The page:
US hedge fund sees £1.5bn Countryside takeover bid rejected

Countryside has rebuffed a £1.5bn takeover bid from San Francisco-based investment fund Inclusive Capital Partners (In-Cap).

According to the Financial Times, the US hedge fund went public with a £1.47bn offer for the property developer on Monday (30 May 2022).

It offered to pay 295 pence per share – a premium of about 25 per cent to Friday’s (27 May) closing price – and followed two earlier bids that had been made in private.

In-Cap said: “On 26 May 2022, In-Cap was notified by Countryside that the company would not engage with In-Cap or provide access to due diligence materials.

“This represents the second attempt made by In-Cap to engage with the board of Countryside over the last two months.

“Countryside shareholders deserve the opportunity to decide on the merits of any offer, and that if an approach is made in good faith, the board should act in the interests of its shareholders by engaging with the potential offeror and not deny its shareholders this opportunity.”

In-Cap currently owns 45.8 million shares in Countryside, reflecting a 9.2 per cent interest in the group. Shares in Countryside increased significantly after the takeover bid, rising 20 per cent to 278p in today’s midday trade.

Countryside has “strongly advised” its shareholders to take no action in relation to the approach.

Founder and managing partner of In-Cap Jeffrey Ubben said: “In-Cap was founded to support businesses which generate positive impact on the environment and society.

“We believe Countryside is meeting a critical societal need and as a holder of approximately 9 per cent of the issued share capital of Countryside, In-Cap believes Countryside is best positioned to serve this role and to succeed as a private company under ownership of investors with a long-term investment approach.”

Countryside said in a statement: “Countryside confirms that it has received two unsolicited, non-binding, conditional proposals from Inclusive Capital in relation to a possible offer for the entire issued, and to be issued, share capital of the company.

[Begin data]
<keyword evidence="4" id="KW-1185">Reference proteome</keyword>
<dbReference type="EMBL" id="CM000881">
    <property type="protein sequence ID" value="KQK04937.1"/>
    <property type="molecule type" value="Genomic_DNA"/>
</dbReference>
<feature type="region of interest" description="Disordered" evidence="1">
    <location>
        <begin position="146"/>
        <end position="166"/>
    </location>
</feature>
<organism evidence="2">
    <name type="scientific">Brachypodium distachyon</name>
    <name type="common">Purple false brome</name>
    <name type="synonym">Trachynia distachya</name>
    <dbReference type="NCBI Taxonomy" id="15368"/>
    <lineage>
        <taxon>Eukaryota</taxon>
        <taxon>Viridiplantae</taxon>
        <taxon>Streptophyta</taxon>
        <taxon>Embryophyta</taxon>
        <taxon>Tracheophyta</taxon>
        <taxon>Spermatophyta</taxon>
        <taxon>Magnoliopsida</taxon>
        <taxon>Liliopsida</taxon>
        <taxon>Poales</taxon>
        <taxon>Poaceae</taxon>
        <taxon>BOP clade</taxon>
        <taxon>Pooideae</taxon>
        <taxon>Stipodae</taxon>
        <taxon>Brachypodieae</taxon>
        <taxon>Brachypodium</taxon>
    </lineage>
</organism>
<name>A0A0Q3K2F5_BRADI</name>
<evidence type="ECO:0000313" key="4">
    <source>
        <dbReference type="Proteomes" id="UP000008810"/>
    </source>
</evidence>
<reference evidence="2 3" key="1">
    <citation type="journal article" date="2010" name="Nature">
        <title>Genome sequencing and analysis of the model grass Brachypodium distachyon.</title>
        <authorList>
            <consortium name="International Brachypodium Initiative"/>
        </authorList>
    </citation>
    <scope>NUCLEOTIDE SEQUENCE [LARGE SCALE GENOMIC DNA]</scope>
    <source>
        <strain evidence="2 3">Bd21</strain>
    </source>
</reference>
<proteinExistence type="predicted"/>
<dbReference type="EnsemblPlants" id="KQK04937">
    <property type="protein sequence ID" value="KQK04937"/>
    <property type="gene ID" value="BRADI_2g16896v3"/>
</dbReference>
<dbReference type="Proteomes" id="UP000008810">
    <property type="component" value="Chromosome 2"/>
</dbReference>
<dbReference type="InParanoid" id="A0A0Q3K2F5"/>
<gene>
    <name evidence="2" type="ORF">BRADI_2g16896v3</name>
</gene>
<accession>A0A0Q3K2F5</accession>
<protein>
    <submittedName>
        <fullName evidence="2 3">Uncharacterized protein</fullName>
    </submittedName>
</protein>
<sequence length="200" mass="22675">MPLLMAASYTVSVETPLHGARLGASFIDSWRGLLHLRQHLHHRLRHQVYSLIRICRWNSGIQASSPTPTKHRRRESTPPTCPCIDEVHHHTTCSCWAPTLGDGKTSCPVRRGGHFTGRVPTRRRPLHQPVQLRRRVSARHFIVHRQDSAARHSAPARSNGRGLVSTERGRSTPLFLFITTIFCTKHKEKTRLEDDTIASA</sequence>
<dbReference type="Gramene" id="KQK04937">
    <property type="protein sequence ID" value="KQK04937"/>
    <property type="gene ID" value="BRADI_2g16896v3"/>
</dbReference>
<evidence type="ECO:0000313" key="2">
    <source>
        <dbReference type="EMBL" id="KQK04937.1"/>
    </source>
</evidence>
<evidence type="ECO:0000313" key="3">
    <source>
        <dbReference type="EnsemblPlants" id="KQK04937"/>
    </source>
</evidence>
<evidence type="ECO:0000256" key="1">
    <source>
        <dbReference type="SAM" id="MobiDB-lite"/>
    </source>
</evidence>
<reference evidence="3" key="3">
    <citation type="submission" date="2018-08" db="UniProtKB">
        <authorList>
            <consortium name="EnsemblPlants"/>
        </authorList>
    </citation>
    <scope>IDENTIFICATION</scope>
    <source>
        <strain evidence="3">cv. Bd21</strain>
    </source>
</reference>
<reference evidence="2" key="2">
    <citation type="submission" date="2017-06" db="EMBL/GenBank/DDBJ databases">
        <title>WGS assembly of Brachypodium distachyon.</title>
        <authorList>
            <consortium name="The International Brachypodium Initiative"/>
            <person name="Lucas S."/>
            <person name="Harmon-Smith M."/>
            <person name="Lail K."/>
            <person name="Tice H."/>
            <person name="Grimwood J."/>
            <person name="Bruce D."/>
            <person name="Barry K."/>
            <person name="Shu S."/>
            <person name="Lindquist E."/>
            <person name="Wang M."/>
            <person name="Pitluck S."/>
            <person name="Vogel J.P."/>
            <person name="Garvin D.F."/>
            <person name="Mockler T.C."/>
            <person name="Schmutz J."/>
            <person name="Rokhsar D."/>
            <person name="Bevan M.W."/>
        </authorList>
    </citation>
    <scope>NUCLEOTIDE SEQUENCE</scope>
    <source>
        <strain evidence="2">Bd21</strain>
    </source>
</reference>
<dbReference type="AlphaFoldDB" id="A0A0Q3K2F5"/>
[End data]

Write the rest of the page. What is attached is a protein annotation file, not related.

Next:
“The first proposal was received on 14 April 2022 in relation to a possible offer of 225 pence per Countryside share in cash and a contingent entitlement of up to a maximum of 59 pence, structured as a contingent value right and the second proposal was received on 17 May 2022 in relation to a possible cash offer of 295 pence per Countryside share.

“The board of Countryside carefully evaluated each of the proposals together with its financial adviser Rothschild & Co, and concluded that the proposals materially undervalued the company and its prospects. Accordingly, the board rejected the first proposal on 22 April 2022 and rejected the second proposal on 26 May 2022.”

In January, then Countryside chief executive Iain McPherson stepped down from his role after the company revealed its profits had dropped “below board expectations”. He had led the group for two years.

Countryside, which works on several regeneration projects, was named the preferred partner and contractor for a 2,500-unit London housing estate scheme in October 2021.

The firm decided last year that it would shut down its private-sale housebuilding to focus on its partnerships business with public sector clients, housing associations and others.

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